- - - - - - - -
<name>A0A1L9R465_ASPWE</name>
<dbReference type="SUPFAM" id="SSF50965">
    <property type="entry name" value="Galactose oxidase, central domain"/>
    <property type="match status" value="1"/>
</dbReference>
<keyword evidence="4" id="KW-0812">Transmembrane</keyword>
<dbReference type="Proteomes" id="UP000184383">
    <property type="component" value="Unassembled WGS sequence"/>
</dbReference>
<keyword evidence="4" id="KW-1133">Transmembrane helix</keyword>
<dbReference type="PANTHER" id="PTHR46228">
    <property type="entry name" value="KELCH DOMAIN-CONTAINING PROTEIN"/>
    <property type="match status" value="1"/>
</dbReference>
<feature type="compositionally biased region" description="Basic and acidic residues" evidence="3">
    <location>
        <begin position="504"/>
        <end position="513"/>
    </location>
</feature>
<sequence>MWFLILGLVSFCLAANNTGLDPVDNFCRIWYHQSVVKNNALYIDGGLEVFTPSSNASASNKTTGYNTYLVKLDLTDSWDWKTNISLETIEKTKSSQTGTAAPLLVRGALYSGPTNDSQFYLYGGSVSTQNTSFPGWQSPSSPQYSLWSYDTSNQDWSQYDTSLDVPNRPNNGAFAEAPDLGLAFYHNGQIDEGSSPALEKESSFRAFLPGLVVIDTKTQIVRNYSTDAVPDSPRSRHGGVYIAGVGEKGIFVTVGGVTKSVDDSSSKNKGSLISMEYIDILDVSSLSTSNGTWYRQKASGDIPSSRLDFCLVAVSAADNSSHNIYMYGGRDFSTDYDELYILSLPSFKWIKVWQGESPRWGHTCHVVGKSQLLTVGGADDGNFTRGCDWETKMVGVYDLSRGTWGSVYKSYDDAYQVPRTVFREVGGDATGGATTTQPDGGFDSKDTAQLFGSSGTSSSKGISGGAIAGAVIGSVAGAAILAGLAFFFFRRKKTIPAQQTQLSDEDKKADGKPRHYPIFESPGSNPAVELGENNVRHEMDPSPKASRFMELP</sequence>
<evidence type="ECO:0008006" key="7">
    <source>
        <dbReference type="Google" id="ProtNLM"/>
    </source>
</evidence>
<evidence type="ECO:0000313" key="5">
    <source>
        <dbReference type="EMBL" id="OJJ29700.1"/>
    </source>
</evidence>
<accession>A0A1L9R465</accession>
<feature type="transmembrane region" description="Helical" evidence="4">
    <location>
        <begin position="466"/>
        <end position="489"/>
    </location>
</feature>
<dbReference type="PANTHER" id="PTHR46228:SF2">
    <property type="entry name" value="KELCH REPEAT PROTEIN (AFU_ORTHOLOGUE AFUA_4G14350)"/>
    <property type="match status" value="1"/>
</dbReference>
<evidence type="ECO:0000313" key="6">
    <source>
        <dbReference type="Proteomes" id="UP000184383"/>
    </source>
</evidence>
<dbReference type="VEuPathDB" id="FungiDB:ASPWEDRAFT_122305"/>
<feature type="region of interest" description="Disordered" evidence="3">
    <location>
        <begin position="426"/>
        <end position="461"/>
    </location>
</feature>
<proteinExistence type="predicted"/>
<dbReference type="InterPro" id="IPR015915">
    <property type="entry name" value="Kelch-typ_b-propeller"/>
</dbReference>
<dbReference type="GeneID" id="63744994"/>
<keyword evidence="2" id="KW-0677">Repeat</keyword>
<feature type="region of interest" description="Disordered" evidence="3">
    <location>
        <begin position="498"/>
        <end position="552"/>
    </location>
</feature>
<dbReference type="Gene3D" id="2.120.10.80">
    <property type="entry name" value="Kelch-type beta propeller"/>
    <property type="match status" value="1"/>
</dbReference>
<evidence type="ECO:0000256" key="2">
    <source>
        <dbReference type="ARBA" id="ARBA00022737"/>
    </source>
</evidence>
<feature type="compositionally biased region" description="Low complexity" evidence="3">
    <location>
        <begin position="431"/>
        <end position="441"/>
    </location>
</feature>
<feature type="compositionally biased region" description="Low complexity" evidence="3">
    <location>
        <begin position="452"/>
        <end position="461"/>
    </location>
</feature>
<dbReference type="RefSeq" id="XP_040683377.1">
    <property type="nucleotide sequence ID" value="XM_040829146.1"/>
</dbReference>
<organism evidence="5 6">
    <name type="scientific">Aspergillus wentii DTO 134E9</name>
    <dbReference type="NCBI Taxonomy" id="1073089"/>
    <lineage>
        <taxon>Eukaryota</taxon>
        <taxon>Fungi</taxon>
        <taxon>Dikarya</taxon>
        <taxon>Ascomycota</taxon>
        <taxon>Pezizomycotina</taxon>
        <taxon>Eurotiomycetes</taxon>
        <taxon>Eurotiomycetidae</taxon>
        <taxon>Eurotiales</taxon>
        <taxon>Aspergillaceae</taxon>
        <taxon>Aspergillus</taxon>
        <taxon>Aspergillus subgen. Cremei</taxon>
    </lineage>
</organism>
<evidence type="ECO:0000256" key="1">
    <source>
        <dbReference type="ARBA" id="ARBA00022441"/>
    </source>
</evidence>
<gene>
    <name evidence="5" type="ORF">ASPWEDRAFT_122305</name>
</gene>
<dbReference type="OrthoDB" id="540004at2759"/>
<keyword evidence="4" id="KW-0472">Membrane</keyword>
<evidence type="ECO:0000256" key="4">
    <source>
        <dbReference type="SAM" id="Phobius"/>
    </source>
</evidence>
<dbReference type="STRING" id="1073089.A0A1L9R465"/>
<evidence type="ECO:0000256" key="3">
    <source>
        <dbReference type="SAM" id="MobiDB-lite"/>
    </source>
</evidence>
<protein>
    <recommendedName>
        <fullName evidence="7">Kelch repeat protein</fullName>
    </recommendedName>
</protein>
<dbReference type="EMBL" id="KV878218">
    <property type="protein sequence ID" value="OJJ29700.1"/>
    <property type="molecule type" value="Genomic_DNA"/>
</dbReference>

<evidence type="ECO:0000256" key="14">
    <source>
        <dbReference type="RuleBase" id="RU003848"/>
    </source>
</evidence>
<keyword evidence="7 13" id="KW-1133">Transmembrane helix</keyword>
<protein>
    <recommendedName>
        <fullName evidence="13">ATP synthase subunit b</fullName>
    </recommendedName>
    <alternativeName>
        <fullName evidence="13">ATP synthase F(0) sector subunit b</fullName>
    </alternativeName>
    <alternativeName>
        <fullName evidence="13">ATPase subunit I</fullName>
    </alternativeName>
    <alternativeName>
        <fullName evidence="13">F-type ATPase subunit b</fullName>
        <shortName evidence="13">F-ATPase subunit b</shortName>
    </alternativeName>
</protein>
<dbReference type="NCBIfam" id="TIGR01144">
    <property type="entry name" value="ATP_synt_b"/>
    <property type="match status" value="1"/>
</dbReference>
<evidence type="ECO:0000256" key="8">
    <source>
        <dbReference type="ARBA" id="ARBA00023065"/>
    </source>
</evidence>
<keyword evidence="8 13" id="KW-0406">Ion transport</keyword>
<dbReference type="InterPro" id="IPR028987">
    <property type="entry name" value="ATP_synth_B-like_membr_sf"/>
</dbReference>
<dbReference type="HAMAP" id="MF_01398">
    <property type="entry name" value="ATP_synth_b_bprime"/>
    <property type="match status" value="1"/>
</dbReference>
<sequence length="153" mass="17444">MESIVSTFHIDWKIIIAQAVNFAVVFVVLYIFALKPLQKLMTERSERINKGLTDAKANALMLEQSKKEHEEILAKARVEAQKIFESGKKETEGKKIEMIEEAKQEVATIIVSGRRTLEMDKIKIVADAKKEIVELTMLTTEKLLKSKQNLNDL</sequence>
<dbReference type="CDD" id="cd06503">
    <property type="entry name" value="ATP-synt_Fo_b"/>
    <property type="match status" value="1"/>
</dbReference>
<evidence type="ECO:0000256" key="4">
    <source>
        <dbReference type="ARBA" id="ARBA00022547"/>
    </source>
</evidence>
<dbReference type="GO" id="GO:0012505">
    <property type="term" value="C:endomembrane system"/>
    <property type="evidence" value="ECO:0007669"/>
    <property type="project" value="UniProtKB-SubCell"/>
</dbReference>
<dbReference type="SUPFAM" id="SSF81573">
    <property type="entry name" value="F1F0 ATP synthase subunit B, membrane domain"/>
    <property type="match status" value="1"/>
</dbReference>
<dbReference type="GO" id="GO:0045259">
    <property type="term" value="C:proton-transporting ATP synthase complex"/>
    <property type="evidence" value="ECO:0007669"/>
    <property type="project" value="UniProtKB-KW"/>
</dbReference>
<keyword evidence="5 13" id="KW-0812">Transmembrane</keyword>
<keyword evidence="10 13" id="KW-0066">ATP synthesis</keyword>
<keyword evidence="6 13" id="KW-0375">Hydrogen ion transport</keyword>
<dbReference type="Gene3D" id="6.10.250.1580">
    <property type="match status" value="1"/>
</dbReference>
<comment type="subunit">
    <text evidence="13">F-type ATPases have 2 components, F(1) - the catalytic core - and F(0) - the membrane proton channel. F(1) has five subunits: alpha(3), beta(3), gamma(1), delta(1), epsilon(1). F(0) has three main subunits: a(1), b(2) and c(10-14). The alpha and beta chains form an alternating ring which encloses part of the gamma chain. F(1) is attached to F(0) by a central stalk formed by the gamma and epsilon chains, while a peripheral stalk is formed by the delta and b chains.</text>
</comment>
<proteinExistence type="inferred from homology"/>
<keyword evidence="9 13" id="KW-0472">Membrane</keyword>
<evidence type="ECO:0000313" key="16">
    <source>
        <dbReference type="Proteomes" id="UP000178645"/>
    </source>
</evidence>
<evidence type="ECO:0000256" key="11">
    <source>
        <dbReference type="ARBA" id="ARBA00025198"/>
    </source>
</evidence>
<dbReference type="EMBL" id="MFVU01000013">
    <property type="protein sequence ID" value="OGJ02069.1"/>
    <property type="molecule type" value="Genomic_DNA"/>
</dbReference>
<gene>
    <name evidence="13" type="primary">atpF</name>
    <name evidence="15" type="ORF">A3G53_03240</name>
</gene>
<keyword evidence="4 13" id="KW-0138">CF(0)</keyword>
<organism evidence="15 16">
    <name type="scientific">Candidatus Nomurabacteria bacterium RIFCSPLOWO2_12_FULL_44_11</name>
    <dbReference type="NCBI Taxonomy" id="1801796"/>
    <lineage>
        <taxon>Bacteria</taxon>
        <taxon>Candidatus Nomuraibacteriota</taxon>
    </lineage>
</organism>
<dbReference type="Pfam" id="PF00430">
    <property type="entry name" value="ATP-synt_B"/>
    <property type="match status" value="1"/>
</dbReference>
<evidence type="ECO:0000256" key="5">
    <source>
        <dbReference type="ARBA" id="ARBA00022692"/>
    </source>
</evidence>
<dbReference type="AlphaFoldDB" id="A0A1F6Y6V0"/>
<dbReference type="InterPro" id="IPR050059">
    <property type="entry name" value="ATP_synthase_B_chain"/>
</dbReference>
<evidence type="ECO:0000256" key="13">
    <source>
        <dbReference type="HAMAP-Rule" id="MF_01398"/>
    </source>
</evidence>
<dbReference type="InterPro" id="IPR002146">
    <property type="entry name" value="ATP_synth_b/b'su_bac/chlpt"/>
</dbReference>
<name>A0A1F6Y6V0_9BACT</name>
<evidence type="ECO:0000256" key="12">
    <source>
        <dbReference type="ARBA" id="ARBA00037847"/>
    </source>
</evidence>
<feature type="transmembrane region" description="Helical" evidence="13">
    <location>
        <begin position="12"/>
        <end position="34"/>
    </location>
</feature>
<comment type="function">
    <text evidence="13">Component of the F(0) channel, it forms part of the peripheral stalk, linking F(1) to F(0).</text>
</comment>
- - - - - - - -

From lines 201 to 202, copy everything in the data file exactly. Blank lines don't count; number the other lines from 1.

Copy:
<keyword evidence="10 13" id="KW-0066">ATP synthesis</keyword>
<keyword evidence="6 13" id="KW-0375">Hydrogen ion transport</keyword>